even in a Light-Sport Aircraft World.
Despite the intense focus on the FAA’s new Sport Pilot/Light-Sport Aircraft rule, EAA’s big summertime airshow brought the introduction of at least four intriguing, legitimate ultralights—aircraft that truly meet the 254-pound rule. Many observers believed LSA would sound the death knell for Part 103. I guess not!
Not only were new ultralights common, their diversity was broad. You could see a fixed-wing, a weight-shift trike, a powered parachute and a helicopter. As if seeking to prove the new rule won’t eliminate Part 103, these machines were proudly displayed by vendors who also supply larger, heavier models.
Skymaster Light Trike
One bright spot at EAA AirVenture was—literally—the glowing yellow Skymaster Light Trike. Excellent detailing kept viewers looking carefully.
Mike Lane is the man behind the project at Skymaster. He’s a hang-glider pilot looking for an easy way to launch in the flatlands of Wisconsin. His ultralight vehicle benefits from the supply bins at Skymaster powered parachutes, helping this prototype look production ready.
Lane built the machine around a Hirth F-33 single cylinder, 28-hp engine that he says gives the Light Trike a solid 600-fpm climb rate. The simple aircraft weighs only 380 pounds gross and 198 empty (giving it a whopping 56 pounds to spare under Part 103). It can cruise at 55 mph and stalls at 24 mph.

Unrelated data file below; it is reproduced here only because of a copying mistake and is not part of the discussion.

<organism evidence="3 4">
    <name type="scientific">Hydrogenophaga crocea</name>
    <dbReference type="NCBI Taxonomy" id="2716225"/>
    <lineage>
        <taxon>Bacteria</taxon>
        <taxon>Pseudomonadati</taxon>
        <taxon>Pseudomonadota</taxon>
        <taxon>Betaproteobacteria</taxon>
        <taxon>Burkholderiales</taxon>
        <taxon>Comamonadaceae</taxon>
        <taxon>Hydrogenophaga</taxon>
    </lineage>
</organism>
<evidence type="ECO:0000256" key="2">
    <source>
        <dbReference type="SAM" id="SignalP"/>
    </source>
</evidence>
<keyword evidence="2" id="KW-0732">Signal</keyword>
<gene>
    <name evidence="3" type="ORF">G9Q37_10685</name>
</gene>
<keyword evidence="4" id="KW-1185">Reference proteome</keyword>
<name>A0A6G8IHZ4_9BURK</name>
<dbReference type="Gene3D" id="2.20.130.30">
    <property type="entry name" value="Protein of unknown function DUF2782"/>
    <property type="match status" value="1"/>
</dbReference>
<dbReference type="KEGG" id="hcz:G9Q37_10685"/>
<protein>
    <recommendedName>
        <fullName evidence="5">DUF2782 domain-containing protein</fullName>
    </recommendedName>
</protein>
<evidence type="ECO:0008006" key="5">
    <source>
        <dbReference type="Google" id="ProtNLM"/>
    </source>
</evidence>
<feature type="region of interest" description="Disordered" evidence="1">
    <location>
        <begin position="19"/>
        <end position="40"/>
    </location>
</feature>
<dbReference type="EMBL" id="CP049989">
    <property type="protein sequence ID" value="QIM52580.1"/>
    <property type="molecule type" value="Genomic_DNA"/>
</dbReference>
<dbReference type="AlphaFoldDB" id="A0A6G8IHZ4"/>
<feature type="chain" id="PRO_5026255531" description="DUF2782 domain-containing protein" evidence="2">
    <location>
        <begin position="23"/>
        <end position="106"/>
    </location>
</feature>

Skymaster boss Bob Bieser said at press time that a few changes will be made to the Light Trike, such as providing added occupant protection from the rather close propeller. After these final modifications, Bieser intends to put the “nanotrike” into production. Its price has not been set.
Phoenix Aero 503
Powered parachutes have overwhelmingly been two-seaters, nearly all of them tandem. The few side-by-side designs are clearly in the minority, as are new single-place units. Most manufacturers have solo models, but few promote them vigorously. Perhaps this is no wonder since they use most of the same parts and yet sell for significantly lower prices.
Phoenix Powered Parachutes, however, prominently displayed its Aero 503 at AirVenture 2004. A large signboard revealed a price of only $10,795, complete and ready to fly, $4000 less than the company’s comparable two-seat model. Tipping the scales at only 250 pounds, the Aero 503 can still squeeze in the most popular Rotax two-stroke and meet the rule’s definitions.